Nathan Marke, COO of Giacom, is writing a weekly diary of his first month using his own personal Microsoft 365 Copilot AI
(see week 1 here)
They say a magician never reveals his secrets. Spotting the hidden compartment doesn’t spoil the show, but it alters the feeling of wonder to a more ordinary appreciation for the skill and speed of the performer. And so it has been with week two living with my Copilot.
Let me be clear from the off. I’m not bored. But now I understand my Copilot’s sleight of hand, I’m less surprised by the new things I discover that it can do for me. And that’s in a week where I have experienced some extraordinary functionality in Teams and Word.
Giacom IT launched Teams transcription last weekend and Copilot duly offered to transcribe my first scheduled meeting on Monday morning. Clicking yes, it prompted me to tell everyone else what I was up to, whilst also sending a message to all participants warning me that I was transcribing (Microsoft being careful about privacy).
That bit out of the way, the meeting began, and Copilot started giving me ‘prompts’ – a list of things that it can do for me in that moment. I particularly liked ‘Recap meeting so far’ (designed for late joiners, but also useful if you have to ‘brb,’ or your concentration wanders at any point – who, Moi?). Asking Copilot to ‘List action items’ and ‘Generate meeting notes’ at the end of the call was powerful. Even in meetings where the team drifted off topic or had lots of banter, Copilot pulled out the main points and assigned actions to people very effectively. And I really liked the clear, logical, impartial stance Copilot brought to the summary.
I’ve clearly only scratched the surface here, but I’m already thinking it should come with a ‘use with caution’ sticker. Switching on transcribe and knowing that you are ‘on the record’ changes the feel of a meeting. Meetings are about so much more than convening to fix and agree stuff. They are a very human, social act that builds relationships, community, respect, trust, and it is this platform on which great teams create incredible output. I’d like Copilot to enhance, not disrupt this process which it has the potential to do if used in the right way.
Aside from Teams, I’ve found myself in document creation mode this week. Copilot has so much to offer in Word, from writing whole documents for you from scratch, to editing and summarising (it’s particularly good with legal contracts). However, I have a complaint. I enjoy writing. My own peculiar process involves locking myself away somewhere quiet, throwing random ideas, concepts and phrases on the page and gradually piecing them together, tightening and editing until I have created something that works and is authentically me.
In my new augmented capacity, Copilot’s tempting little icon offers ‘Draft with Copilot’ and ‘Inspire me’ as I type. It is so tempting to see how Copilot might write, but I found that the interruption of the act of clicking on the button took me out of my purple patch, and its responses, while grammatically good, sensible and in context, didn’t sound like me.
I get it. Copilot will speed up and democratise the process of authoring. I just can’t help but worry that the spawning of vast quantities of average content will further cheapen the art of writing, something that has already driven nails into the world of journalism.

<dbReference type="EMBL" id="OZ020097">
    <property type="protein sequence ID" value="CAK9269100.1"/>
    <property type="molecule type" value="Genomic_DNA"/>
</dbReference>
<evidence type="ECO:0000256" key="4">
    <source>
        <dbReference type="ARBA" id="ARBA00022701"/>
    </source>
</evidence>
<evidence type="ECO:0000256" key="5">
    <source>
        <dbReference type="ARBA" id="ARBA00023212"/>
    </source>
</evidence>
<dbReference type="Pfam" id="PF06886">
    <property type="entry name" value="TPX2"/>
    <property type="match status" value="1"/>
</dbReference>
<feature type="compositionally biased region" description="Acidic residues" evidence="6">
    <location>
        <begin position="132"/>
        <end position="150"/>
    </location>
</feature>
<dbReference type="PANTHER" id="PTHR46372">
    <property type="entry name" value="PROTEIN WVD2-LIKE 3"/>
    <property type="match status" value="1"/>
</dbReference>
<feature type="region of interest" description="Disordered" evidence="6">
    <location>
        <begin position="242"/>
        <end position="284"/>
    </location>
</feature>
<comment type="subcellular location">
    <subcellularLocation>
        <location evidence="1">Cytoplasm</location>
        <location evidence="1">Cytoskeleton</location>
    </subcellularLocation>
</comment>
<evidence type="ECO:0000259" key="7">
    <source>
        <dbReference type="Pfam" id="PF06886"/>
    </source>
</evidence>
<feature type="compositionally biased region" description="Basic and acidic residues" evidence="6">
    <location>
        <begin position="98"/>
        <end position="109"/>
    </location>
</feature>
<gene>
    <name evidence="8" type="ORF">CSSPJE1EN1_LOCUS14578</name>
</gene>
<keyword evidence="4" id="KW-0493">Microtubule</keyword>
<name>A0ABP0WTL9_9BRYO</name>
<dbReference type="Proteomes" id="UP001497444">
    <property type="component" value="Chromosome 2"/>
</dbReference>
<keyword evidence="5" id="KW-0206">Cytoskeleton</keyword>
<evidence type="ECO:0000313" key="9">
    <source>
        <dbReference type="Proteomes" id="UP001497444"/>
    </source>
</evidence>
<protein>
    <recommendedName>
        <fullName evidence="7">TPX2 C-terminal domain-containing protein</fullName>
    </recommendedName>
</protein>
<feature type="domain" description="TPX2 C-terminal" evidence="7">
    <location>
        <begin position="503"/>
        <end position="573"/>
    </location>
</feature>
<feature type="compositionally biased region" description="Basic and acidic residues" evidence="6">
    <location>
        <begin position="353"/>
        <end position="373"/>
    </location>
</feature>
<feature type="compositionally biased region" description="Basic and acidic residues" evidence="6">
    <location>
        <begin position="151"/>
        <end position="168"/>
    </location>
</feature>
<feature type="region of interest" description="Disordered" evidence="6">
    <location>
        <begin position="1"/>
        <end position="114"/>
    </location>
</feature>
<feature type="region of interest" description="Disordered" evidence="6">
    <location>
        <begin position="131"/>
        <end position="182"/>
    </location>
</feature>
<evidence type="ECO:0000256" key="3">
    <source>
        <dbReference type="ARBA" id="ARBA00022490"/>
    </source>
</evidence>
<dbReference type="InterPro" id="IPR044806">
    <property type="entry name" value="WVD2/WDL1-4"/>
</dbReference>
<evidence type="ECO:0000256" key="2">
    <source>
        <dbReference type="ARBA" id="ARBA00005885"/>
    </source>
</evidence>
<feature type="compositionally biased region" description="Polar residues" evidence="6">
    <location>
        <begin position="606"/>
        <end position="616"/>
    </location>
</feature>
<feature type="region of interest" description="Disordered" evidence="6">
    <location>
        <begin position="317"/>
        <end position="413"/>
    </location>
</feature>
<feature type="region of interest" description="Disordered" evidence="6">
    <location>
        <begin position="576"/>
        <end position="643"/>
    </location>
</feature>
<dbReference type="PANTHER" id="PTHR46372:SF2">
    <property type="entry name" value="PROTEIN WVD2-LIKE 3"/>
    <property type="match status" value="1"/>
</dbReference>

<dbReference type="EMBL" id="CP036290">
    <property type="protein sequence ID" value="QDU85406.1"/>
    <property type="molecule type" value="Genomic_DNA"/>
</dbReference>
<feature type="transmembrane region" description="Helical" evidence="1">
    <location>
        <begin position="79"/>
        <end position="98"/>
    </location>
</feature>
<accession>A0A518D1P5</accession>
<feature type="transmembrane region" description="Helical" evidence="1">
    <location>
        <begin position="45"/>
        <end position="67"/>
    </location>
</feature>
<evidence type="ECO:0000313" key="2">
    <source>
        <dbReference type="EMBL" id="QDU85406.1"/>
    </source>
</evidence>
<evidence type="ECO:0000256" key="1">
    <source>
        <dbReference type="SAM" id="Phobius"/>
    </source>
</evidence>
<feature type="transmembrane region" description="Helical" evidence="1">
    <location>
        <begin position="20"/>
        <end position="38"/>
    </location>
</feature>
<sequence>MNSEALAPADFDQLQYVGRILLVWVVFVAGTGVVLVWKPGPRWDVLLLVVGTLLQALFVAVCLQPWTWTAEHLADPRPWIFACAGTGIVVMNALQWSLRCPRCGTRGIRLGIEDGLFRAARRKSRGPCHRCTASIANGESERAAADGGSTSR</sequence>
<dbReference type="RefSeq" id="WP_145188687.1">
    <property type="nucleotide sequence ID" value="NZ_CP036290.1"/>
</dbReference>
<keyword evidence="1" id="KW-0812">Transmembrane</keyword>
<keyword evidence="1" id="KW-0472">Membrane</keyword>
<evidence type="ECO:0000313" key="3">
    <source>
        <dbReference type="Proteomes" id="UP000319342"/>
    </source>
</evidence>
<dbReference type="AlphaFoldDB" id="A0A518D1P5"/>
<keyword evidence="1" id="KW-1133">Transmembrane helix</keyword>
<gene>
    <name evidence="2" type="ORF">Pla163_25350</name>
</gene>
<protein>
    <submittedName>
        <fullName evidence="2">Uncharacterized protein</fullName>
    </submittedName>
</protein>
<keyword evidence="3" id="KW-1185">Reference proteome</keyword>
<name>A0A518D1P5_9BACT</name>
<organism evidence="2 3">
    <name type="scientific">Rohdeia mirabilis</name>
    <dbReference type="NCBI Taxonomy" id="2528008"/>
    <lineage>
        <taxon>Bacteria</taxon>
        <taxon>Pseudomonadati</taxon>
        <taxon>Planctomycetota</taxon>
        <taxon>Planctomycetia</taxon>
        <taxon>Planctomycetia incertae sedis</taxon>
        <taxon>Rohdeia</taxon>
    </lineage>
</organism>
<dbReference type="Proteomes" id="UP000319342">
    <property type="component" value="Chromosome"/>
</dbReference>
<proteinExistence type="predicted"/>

A puncture repair kit is a good example of a tool with a clear purpose. You can’t cycle with a punctured tyre, and you know your fix is that little tube of vulcanised rubber. Copilot is interesting because it is a tool that I didn’t know I needed. I never knew I needed a machine to transcribe my meetings or to write me a document because until now I had happily done all this for myself. And that is what is so intriguing about my experience so far. Copilot is trickling its way into the way I work in my various apps and clearly has so many broad potential applications that are hard to describe or value and will be very personal to the needs and wants of the individual.
It’s got me thinking about how one would start to write a business case to invest in Copilot more broadly across Giacom. For roles that are heavily focussed on using Microsoft Office, where people live in these applications, I can see the payback. However, I’m less sure in roles orchestrated by Line of Business applications – for this you’d want the AI to be infused into the workflow of the application itself to create a case.
So where next? I’m impressed with Copilot thus far – it’s doing all the things I expect, but I’m seeing its limitations and wanting more. For example, how cool would it be if Copilot took the meeting actions from Teams transcriptions assigned to me and nudged me to complete them, bringing together information that would help me to complete that action and scheduling time in the calendar for this purpose. The AI industry refers to this ability as ‘moving along the reasoning curve.’ What humans fundamentally do well is take lots of different concepts and combine these things together specific to the thing we want to do, or something we’re being asked to do and create an outcome that is specific to that request in a creative way. We do it in everything we do, at work and play and it underpins our reality.
In another crazy week for the AI industry, with Meta launching its new Imagine image generator (which produces images from prompts) and then Google launching its ChatGPT4-beating Gemini, I’m left in little doubt that the already game changing things my Copilot can do for me today is just the beginning.